彩神v1官方Feature: Iraqis respond with mixed feelings over new gov't
BAGHDAD, Oct. 28 (Xinhua) -- Iraqi people on Sunday showed different attitudes towards just-approved partial cabinet of Iraqi Prime Minister Adel Abdul Mahdi.
On Oct. 24, Mahdi was sworn in as the new prime minister of Iraq after the parliament passed 14 out of his 22 cabinet members.
"We hope that the new government would start effective reform to improve services and security, decrease rampant unemployment and rebuild the war-torn country," Ahmed Hadi, 45 years old, a coffee shop owner, told Xinhua.
"The previous governments didn't do much to the Iraqi people. They only took care of their own interests," Hadi said as he was sitting in his coffee shop in Mansour neighborhood in western Baghdad.
"It's too early to judge the new government as they just started their duties last week," he added.
Ali al-Shimary, a lawyer, told Xinhua that "despite that Mahdi's cabinet list was based on the old quota system, we hope that they will succeed in running the country."
"The new government should focus on the security situation and make it as a top priority. Then they should start reforming and rebuilding the country," he said while sipping his tea in Hadi's coffee shop.
Shimary believes that if the government wants to make a difference, then the political parties have to support Mahdi and his cabinet in achieving their duties away from political wrangling.
"People's demands are so simple such as electricity, drinking water, job opportunities and ending corruption. Providing such demands would simply end the repeated protests against the former governments," he added.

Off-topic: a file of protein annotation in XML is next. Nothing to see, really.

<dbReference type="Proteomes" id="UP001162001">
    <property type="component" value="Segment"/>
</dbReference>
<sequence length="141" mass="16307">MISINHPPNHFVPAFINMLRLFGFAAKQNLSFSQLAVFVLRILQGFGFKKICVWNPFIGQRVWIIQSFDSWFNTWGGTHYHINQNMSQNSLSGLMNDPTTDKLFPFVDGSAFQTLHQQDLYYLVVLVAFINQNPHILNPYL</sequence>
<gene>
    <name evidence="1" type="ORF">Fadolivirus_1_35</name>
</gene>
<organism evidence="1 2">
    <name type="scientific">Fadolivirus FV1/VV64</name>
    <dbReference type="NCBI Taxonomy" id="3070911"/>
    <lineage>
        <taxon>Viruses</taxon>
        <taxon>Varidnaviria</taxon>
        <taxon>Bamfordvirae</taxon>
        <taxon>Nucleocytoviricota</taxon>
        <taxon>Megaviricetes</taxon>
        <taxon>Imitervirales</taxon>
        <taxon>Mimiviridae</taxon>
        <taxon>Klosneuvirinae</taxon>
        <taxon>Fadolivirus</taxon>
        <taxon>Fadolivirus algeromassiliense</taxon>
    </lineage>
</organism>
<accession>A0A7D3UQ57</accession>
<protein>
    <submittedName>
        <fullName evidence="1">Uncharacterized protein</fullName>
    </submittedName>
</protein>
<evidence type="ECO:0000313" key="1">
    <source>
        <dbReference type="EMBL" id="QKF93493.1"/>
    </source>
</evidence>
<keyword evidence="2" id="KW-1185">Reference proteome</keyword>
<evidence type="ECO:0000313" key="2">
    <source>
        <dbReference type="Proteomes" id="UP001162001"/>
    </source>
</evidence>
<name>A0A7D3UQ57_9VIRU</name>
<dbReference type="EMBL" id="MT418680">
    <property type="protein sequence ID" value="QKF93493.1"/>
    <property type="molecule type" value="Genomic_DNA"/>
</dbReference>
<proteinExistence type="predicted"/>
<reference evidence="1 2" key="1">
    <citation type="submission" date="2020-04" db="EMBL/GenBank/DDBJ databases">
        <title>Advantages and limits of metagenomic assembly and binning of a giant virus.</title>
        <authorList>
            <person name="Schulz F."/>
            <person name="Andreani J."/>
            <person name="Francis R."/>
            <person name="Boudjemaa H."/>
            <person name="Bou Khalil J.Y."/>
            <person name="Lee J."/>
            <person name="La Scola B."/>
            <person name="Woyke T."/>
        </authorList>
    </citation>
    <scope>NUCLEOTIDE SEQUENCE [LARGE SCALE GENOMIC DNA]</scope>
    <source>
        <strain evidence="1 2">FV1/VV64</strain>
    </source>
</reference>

Um Mustafa, 54, said she has three jobless sons with university degrees for several years.
"This is one of the government duties to solve this problem," she said as she was shopping at a grocery store in Mansour neighborhood.
Retired 66-year-old Abu Ali said that "the new government was supposed to be formed of technocrats and far from the influence of the political parties, but it's just like the previous governments based on ethno-sectarian quota system."
Abu Omer, 45, a teacher, said that Mahdi's governmental program is promising but political atmosphere isn't viable to be implemented.
"I noticed that part of Mahdi's program was focusing on sustainable development in Iraq's economy for the first time," Omer said.
"I believe that providing jobs and welfare to people will bring security and stability to the country," he added. "If that does not happen and things continue worsening, then I am afraid that Iraq will fall apart."
Abbas al-Ghanimi, a government employee, believes that political pressures forced Mahdi to derail from his promises of bringing independent and experienced candidates to the cabinet.
"It's a pity that Mahdi could not bring technocrat cabinet members because of pressures from the political parties, which led the parliament to approve part of his cabinet," Ghanimi said.
"However, we should be optimistic and hopeful that Mahdi would go on with his government under observation by the parliament which also has the duty to facilitate Mahdi's mission," Ghanimi added.